Santa Venetia woman joins suit against Anthem Blue Cross

Mary Feller's family spends nearly $25,000 a year on health insurance premiums, which is more than they pay for the mortgage on their Santa Venetia home. Full Story
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Martina2

San Francisco, CA

#42 Mar 4, 2010
Henry wrote:
<quoted text> Yes, it's easy to get angry at the rate increases. And I think the system needs fixing. But the bottom line is that people don't want to pay for health care, they want someone else to pay for it, which is unrealistic. And tax increases aren't the answer (the top 5% income pay 90% of the taxes -can't push them too much further). Health insurance is a 'pool'- insureds pay into it, and hopefully the pool is big enough to take care of sick people and catastrophic claims like this malignant melanoma. It is illegal to mandate that people buy health insurance (it;'s not like car insurance, as driving is a privledge) so this becomes a hard issue to fund. Joan makes a good point that the Sanra Venetia woman is lucky to have the coverage and the bills paid.
Well, I suspect that most Americans believe that we shouldn't pay for anything. Look, employers are looking to get out of the benefit business, so are we looking to change our system to something similar to what other advanced nations are doing? Of course not - we don't want to do anything that involves change. We really are too stupid to get it done.

My family insurance premiums have gone up by an average of 9% per year since 1997, about 3 times the avg. annual rate of inflation. I have my coverage because I need to have coverage - am I grateful that the premium rates are extortionary? Oh sure. Despite reasonable deductibles and HSA accounts to squeeze out what ever advantage I have, I'm being clobbered every year with near ly 10% increases in premium costs (who wouldn't be grateful for that?

Tax the rich? Mathematically it's a dead end. Lower middle class people THINK that they're taxes to death when in reality they pay very little in federal income taxes. America is in a state of decline, we've dumbed down so far that we can't solve something as important and fundamental as health insurance reform.

Since: Feb 08

Hana, HI

#43 Mar 4, 2010
Realist wrote:
<quoted text>
That's wonderful that you do not "need" health insurance.
I think most of us purchase health insurance to prevent from going bankrupt. I don't want to give up my home if one of my family members gets sick and is hospitalized.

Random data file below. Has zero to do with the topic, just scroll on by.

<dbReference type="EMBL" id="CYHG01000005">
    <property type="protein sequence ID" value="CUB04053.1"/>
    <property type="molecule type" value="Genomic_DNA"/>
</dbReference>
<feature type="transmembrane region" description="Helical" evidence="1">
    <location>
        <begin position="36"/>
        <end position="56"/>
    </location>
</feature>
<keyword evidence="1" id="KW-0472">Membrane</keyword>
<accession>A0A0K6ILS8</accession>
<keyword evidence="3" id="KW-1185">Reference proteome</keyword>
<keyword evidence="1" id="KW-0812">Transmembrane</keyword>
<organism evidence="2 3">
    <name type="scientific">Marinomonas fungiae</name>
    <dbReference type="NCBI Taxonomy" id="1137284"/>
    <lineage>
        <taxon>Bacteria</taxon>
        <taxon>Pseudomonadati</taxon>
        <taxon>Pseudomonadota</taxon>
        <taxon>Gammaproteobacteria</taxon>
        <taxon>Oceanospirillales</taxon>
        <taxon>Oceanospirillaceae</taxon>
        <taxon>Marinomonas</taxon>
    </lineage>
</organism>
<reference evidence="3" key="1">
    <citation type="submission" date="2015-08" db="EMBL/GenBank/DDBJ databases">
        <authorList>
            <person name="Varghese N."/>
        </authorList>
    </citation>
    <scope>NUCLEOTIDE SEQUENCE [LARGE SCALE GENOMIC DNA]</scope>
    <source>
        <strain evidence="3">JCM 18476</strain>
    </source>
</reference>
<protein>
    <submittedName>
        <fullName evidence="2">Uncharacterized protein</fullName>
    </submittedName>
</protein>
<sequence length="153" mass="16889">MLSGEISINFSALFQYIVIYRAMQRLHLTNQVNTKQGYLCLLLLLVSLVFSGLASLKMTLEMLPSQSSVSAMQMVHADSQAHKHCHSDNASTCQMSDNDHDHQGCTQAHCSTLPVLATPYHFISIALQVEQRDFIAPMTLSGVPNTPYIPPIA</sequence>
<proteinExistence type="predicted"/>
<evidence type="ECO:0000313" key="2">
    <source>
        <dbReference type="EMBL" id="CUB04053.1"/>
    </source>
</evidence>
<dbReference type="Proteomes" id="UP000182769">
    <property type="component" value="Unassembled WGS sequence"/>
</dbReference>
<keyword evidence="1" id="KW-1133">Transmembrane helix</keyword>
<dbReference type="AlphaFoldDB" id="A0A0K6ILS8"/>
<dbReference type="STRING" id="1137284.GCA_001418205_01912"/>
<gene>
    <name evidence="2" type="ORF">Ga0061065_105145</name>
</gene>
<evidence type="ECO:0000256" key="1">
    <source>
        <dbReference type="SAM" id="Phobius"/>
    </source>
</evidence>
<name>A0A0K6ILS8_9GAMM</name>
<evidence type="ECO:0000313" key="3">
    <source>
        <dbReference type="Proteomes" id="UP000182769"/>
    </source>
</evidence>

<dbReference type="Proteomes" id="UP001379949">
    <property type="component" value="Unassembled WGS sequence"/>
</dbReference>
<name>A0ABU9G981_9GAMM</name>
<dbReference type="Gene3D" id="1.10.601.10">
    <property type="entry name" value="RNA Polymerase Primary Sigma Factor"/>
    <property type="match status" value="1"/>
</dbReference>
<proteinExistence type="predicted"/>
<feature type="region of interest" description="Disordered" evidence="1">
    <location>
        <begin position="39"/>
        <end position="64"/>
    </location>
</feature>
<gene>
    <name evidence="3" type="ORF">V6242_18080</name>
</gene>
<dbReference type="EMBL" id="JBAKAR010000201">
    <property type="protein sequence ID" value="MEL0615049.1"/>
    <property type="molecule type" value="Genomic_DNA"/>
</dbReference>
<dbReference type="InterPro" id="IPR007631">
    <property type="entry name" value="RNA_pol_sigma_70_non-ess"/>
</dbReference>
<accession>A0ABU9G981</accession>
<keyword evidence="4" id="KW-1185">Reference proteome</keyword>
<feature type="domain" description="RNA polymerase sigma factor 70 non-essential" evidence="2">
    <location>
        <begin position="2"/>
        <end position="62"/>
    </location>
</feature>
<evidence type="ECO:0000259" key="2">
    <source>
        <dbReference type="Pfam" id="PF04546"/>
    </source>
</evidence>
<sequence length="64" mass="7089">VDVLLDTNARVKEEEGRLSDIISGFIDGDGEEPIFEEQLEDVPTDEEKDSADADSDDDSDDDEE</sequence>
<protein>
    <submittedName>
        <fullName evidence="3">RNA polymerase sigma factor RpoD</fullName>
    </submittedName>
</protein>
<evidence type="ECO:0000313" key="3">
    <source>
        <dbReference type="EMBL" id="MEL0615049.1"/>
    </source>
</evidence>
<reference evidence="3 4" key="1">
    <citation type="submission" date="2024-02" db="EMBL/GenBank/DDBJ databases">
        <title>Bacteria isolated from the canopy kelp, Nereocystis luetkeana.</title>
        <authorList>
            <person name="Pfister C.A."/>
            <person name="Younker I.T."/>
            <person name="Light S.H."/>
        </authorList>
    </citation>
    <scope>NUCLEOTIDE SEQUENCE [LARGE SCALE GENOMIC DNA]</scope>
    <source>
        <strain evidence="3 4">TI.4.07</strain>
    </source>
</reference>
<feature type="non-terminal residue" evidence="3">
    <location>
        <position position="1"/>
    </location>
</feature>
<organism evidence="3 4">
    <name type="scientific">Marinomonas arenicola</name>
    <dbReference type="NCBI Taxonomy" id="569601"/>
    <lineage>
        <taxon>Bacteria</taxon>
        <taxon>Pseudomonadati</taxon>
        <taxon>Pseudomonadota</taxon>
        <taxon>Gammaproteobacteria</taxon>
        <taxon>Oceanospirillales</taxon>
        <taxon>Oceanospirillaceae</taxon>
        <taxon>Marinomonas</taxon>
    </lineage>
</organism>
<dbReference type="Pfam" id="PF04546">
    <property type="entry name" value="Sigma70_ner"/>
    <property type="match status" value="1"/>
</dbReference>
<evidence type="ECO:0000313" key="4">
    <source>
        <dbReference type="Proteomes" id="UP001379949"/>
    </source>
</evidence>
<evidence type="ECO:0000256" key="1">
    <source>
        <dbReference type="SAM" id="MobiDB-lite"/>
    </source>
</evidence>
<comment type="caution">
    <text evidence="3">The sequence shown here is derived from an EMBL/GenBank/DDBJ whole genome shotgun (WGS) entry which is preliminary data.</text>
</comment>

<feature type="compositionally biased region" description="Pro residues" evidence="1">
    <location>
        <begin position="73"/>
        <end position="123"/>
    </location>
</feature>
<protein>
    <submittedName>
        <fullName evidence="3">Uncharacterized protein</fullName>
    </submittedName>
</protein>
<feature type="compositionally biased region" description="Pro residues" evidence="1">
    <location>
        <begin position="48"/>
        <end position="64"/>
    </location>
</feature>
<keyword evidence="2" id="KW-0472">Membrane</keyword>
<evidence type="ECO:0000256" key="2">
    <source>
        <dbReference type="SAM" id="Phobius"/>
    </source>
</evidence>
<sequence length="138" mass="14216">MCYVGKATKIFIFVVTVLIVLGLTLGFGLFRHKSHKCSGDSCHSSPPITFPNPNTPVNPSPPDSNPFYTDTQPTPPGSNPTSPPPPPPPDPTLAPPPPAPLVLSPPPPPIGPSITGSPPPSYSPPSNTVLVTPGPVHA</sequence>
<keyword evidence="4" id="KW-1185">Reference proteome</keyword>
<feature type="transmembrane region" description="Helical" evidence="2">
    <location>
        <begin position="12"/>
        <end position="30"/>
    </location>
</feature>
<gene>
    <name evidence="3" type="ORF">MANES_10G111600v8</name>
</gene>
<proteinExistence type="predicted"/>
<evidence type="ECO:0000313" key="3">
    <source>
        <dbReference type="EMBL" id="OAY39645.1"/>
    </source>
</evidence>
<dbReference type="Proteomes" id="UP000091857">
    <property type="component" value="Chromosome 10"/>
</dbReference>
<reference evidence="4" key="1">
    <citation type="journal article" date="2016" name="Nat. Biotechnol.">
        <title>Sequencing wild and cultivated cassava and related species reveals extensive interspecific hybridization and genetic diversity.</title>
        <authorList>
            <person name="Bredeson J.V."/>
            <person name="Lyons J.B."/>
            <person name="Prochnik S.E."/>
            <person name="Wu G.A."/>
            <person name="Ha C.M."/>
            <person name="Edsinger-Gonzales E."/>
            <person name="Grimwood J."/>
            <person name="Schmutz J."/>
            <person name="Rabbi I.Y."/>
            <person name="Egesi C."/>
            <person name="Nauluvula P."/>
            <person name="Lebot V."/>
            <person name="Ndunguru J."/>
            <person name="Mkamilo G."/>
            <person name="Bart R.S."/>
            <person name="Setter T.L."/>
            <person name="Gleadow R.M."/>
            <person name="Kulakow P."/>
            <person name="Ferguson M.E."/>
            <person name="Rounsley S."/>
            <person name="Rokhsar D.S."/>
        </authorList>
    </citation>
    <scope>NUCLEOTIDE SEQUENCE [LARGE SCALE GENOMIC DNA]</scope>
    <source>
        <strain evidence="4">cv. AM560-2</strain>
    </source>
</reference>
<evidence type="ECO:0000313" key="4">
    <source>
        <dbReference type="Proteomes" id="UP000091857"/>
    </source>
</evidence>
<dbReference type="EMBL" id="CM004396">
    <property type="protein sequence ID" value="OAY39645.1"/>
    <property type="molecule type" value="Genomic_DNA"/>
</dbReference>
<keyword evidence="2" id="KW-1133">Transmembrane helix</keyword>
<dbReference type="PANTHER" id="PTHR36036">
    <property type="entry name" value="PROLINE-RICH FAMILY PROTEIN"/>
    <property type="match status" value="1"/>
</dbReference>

I didn't know anyone was immune to illness or injury but congratulations to you Pulipaca. You are one special person.
You would be surprised to learn that many people who do pay for medical insurance go bankrupt when they get ill.
I have personally paid for medical insurance for 15 years since I have been self employed, and before that I worked for others both public and private who have been paying into my medical insurance account for another 17 years. I have paid my dues.
What happened with me is my business started slowing down, I was earning enough to stay in business but started putting my medical insurance payments on my credit card.
Then I woke up one day and realized I was wasting my money and could not keep on going into debt to support the multi billion dollar corporations high profits. I have my own welfare to look after that doesn't include donating to the corporate welfare fund.
Maybe I am just lucky, but in all the 33 years that I have been paying medical insurance I have been to a doctor maybe 5 times mostly for very minor medical concerns except once when I had a wisdom tooth pulled, I got an infection and that was serious. If I did not have insurance I would have gladly paid $150 to a doctor to prescribe antibiotics that one time. I have paid them tens of thousands of dollars for nothing, and I am still in debt for past insurance payments, but at least I am still in business and paying down my huge debt.
If they offered a reasonable catastrophic insurance policy for no more than $50 per month with NO COPAYS FOR HOSPITALIZATION, I would sign up. They know that most likely I would never need to use it, so it would help others. Any more than that and it's a complete ripoff.
I know plenty of people who do not want to pay for medical insurance, and like myself do not want others to have to pay it for me. Maybe you are right , I am a special person because I am healthy and can afford to live in Marin even though I am not wealthy. One can live a happy, healthy life if they trim the fat ! And medical insurance is the first fat to be cut for me.
Imagine all the good organic food I can afford with the extra $600 per month I save by not paying for useless insurance papers !
travis

North Fort Myers, FL

#44 Mar 6, 2010
Martina2 wrote:
<quoted text>
Well, I suspect that most Americans believe that we shouldn't pay for anything. Look, employers are looking to get out of the benefit business, so are we looking to change our system to something similar to what other advanced nations are doing? Of course not - we don't want to do anything that involves change. We really are too stupid to get it done.
My family insurance premiums have gone up by an average of 9% per year since 1997, about 3 times the avg. annual rate of inflation. I have my coverage because I need to have coverage - am I grateful that the premium rates are extortionary? Oh sure. Despite reasonable deductibles and HSA accounts to squeeze out what ever advantage I have, I'm being clobbered every year with near ly 10% increases in premium costs (who wouldn't be grateful for that?